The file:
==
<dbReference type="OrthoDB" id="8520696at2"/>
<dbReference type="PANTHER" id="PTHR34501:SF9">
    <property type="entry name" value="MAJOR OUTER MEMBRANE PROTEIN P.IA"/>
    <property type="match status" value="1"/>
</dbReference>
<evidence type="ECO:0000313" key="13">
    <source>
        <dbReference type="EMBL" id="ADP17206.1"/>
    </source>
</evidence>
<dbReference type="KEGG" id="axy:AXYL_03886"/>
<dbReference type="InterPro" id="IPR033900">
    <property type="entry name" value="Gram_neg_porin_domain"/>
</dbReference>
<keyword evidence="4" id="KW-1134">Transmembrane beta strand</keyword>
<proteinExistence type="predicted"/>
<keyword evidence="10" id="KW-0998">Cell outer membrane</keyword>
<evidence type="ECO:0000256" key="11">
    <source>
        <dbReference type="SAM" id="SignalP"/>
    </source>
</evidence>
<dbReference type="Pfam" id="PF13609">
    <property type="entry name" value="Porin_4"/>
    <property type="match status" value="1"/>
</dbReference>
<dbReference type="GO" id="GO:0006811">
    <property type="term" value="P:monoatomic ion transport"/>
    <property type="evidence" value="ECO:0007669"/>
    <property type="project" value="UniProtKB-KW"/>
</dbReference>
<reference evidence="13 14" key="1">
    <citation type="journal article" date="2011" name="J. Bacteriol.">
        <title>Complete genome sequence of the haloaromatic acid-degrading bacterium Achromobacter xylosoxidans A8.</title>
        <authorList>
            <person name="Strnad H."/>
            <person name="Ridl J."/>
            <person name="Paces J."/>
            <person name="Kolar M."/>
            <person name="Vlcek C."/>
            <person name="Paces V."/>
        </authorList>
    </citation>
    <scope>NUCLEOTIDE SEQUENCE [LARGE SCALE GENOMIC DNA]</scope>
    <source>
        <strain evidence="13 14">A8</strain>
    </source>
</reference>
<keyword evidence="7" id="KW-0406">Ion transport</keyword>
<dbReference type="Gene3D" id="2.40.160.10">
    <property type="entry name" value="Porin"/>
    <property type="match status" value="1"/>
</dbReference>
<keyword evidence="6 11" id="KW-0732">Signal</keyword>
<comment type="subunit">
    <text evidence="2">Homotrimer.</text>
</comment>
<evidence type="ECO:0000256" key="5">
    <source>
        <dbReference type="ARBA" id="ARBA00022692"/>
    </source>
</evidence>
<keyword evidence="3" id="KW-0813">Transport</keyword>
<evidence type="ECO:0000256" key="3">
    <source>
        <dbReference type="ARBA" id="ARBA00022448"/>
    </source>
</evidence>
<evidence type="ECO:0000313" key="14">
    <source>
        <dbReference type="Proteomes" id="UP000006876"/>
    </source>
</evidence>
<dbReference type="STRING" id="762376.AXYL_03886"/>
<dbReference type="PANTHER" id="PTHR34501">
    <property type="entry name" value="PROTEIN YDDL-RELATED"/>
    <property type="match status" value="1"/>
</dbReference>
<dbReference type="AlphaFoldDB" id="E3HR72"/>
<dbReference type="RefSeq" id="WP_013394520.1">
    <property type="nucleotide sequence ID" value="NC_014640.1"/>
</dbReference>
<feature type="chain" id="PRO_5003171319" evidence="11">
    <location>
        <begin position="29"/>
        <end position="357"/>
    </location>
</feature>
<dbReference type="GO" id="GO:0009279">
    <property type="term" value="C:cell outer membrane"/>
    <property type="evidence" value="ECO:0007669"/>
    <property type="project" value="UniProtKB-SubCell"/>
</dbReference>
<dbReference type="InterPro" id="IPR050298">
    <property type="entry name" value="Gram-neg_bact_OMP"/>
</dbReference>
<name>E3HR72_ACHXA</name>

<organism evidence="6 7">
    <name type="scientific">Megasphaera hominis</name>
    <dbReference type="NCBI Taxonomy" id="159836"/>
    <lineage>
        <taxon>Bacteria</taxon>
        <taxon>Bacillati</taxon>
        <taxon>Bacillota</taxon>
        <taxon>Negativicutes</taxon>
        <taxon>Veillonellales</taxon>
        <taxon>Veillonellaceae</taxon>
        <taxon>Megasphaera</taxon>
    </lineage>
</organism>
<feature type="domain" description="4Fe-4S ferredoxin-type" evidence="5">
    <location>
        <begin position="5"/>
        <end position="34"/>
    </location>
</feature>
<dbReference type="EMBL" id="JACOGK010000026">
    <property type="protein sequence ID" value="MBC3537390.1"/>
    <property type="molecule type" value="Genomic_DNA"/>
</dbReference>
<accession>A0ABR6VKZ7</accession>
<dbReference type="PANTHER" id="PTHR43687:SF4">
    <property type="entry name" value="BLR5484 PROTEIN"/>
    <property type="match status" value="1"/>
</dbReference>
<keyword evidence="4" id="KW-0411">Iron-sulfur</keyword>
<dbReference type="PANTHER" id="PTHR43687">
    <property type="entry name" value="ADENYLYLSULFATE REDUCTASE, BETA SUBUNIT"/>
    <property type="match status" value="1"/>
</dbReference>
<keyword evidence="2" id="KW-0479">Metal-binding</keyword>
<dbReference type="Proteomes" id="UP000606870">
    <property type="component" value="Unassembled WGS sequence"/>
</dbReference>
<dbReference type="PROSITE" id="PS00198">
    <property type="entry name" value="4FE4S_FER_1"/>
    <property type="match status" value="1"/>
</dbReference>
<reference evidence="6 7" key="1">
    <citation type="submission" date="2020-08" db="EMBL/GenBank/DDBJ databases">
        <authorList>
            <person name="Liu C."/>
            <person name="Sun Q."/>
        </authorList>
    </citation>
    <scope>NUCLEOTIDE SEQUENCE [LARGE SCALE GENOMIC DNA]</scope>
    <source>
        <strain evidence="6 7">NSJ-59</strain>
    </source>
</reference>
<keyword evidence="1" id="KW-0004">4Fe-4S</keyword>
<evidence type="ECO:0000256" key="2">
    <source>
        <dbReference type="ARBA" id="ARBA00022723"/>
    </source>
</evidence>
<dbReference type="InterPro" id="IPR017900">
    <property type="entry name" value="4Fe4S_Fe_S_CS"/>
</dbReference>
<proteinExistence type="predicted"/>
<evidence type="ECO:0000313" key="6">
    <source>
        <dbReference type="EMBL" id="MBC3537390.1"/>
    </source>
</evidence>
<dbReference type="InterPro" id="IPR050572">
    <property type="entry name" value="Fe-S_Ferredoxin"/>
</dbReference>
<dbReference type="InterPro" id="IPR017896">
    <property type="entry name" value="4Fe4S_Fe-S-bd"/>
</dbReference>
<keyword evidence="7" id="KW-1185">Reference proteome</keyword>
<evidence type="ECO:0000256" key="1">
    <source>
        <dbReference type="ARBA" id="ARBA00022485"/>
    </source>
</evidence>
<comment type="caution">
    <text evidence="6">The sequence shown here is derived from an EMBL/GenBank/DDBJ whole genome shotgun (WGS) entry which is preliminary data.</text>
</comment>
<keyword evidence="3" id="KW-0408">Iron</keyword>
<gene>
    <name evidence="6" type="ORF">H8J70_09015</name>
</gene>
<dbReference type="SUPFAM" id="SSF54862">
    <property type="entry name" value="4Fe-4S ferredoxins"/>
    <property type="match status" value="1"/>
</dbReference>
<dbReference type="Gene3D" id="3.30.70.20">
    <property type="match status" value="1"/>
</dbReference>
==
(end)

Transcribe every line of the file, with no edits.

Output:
<dbReference type="OrthoDB" id="8520696at2"/>
<dbReference type="PANTHER" id="PTHR34501:SF9">
    <property type="entry name" value="MAJOR OUTER MEMBRANE PROTEIN P.IA"/>
    <property type="match status" value="1"/>
</dbReference>
<evidence type="ECO:0000313" key="13">
    <source>
        <dbReference type="EMBL" id="ADP17206.1"/>
    </source>
</evidence>
<dbReference type="KEGG" id="axy:AXYL_03886"/>
<dbReference type="InterPro" id="IPR033900">
    <property type="entry name" value="Gram_neg_porin_domain"/>
</dbReference>
<keyword evidence="4" id="KW-1134">Transmembrane beta strand</keyword>
<proteinExistence type="predicted"/>
<keyword evidence="10" id="KW-0998">Cell outer membrane</keyword>
<evidence type="ECO:0000256" key="11">
    <source>
        <dbReference type="SAM" id="SignalP"/>
    </source>
</evidence>
<dbReference type="Pfam" id="PF13609">
    <property type="entry name" value="Porin_4"/>
    <property type="match status" value="1"/>
</dbReference>
<dbReference type="GO" id="GO:0006811">
    <property type="term" value="P:monoatomic ion transport"/>
    <property type="evidence" value="ECO:0007669"/>
    <property type="project" value="UniProtKB-KW"/>
</dbReference>
<reference evidence="13 14" key="1">
    <citation type="journal article" date="2011" name="J. Bacteriol.">
        <title>Complete genome sequence of the haloaromatic acid-degrading bacterium Achromobacter xylosoxidans A8.</title>
        <authorList>
            <person name="Strnad H."/>
            <person name="Ridl J."/>
            <person name="Paces J."/>
            <person name="Kolar M."/>
            <person name="Vlcek C."/>
            <person name="Paces V."/>
        </authorList>
    </citation>
    <scope>NUCLEOTIDE SEQUENCE [LARGE SCALE GENOMIC DNA]</scope>
    <source>
        <strain evidence="13 14">A8</strain>
    </source>
</reference>
<keyword evidence="7" id="KW-0406">Ion transport</keyword>
<dbReference type="Gene3D" id="2.40.160.10">
    <property type="entry name" value="Porin"/>
    <property type="match status" value="1"/>
</dbReference>
<keyword evidence="6 11" id="KW-0732">Signal</keyword>
<comment type="subunit">
    <text evidence="2">Homotrimer.</text>
</comment>
<evidence type="ECO:0000256" key="5">
    <source>
        <dbReference type="ARBA" id="ARBA00022692"/>
    </source>
</evidence>
<keyword evidence="3" id="KW-0813">Transport</keyword>
<evidence type="ECO:0000256" key="3">
    <source>
        <dbReference type="ARBA" id="ARBA00022448"/>
    </source>
</evidence>
<evidence type="ECO:0000313" key="14">
    <source>
        <dbReference type="Proteomes" id="UP000006876"/>
    </source>
</evidence>
<dbReference type="STRING" id="762376.AXYL_03886"/>
<dbReference type="PANTHER" id="PTHR34501">
    <property type="entry name" value="PROTEIN YDDL-RELATED"/>
    <property type="match status" value="1"/>
</dbReference>
<dbReference type="AlphaFoldDB" id="E3HR72"/>
<dbReference type="RefSeq" id="WP_013394520.1">
    <property type="nucleotide sequence ID" value="NC_014640.1"/>
</dbReference>
<feature type="chain" id="PRO_5003171319" evidence="11">
    <location>
        <begin position="29"/>
        <end position="357"/>
    </location>
</feature>
<dbReference type="GO" id="GO:0009279">
    <property type="term" value="C:cell outer membrane"/>
    <property type="evidence" value="ECO:0007669"/>
    <property type="project" value="UniProtKB-SubCell"/>
</dbReference>
<dbReference type="InterPro" id="IPR050298">
    <property type="entry name" value="Gram-neg_bact_OMP"/>
</dbReference>
<name>E3HR72_ACHXA</name>

<organism evidence="6 7">
    <name type="scientific">Megasphaera hominis</name>
    <dbReference type="NCBI Taxonomy" id="159836"/>
    <lineage>
        <taxon>Bacteria</taxon>
        <taxon>Bacillati</taxon>
        <taxon>Bacillota</taxon>
        <taxon>Negativicutes</taxon>
        <taxon>Veillonellales</taxon>
        <taxon>Veillonellaceae</taxon>
        <taxon>Megasphaera</taxon>
    </lineage>
</organism>
<feature type="domain" description="4Fe-4S ferredoxin-type" evidence="5">
    <location>
        <begin position="5"/>
        <end position="34"/>
    </location>
</feature>
<dbReference type="EMBL" id="JACOGK010000026">
    <property type="protein sequence ID" value="MBC3537390.1"/>
    <property type="molecule type" value="Genomic_DNA"/>
</dbReference>
<accession>A0ABR6VKZ7</accession>
<dbReference type="PANTHER" id="PTHR43687:SF4">
    <property type="entry name" value="BLR5484 PROTEIN"/>
    <property type="match status" value="1"/>
</dbReference>
<keyword evidence="4" id="KW-0411">Iron-sulfur</keyword>
<dbReference type="PANTHER" id="PTHR43687">
    <property type="entry name" value="ADENYLYLSULFATE REDUCTASE, BETA SUBUNIT"/>
    <property type="match status" value="1"/>
</dbReference>
<keyword evidence="2" id="KW-0479">Metal-binding</keyword>
<dbReference type="Proteomes" id="UP000606870">
    <property type="component" value="Unassembled WGS sequence"/>
</dbReference>
<dbReference type="PROSITE" id="PS00198">
    <property type="entry name" value="4FE4S_FER_1"/>
    <property type="match status" value="1"/>
</dbReference>
<reference evidence="6 7" key="1">
    <citation type="submission" date="2020-08" db="EMBL/GenBank/DDBJ databases">
        <authorList>
            <person name="Liu C."/>
            <person name="Sun Q."/>
        </authorList>
    </citation>
    <scope>NUCLEOTIDE SEQUENCE [LARGE SCALE GENOMIC DNA]</scope>
    <source>
        <strain evidence="6 7">NSJ-59</strain>
    </source>
</reference>
<keyword evidence="1" id="KW-0004">4Fe-4S</keyword>
<evidence type="ECO:0000256" key="2">
    <source>
        <dbReference type="ARBA" id="ARBA00022723"/>
    </source>
</evidence>
<dbReference type="InterPro" id="IPR017900">
    <property type="entry name" value="4Fe4S_Fe_S_CS"/>
</dbReference>
<proteinExistence type="predicted"/>
<evidence type="ECO:0000313" key="6">
    <source>
        <dbReference type="EMBL" id="MBC3537390.1"/>
    </source>
</evidence>
<dbReference type="InterPro" id="IPR050572">
    <property type="entry name" value="Fe-S_Ferredoxin"/>
</dbReference>
<dbReference type="InterPro" id="IPR017896">
    <property type="entry name" value="4Fe4S_Fe-S-bd"/>
</dbReference>
<keyword evidence="7" id="KW-1185">Reference proteome</keyword>
<evidence type="ECO:0000256" key="1">
    <source>
        <dbReference type="ARBA" id="ARBA00022485"/>
    </source>
</evidence>
<comment type="caution">
    <text evidence="6">The sequence shown here is derived from an EMBL/GenBank/DDBJ whole genome shotgun (WGS) entry which is preliminary data.</text>
</comment>
<keyword evidence="3" id="KW-0408">Iron</keyword>
<gene>
    <name evidence="6" type="ORF">H8J70_09015</name>
</gene>
<dbReference type="SUPFAM" id="SSF54862">
    <property type="entry name" value="4Fe-4S ferredoxins"/>
    <property type="match status" value="1"/>
</dbReference>
<dbReference type="Gene3D" id="3.30.70.20">
    <property type="match status" value="1"/>
</dbReference>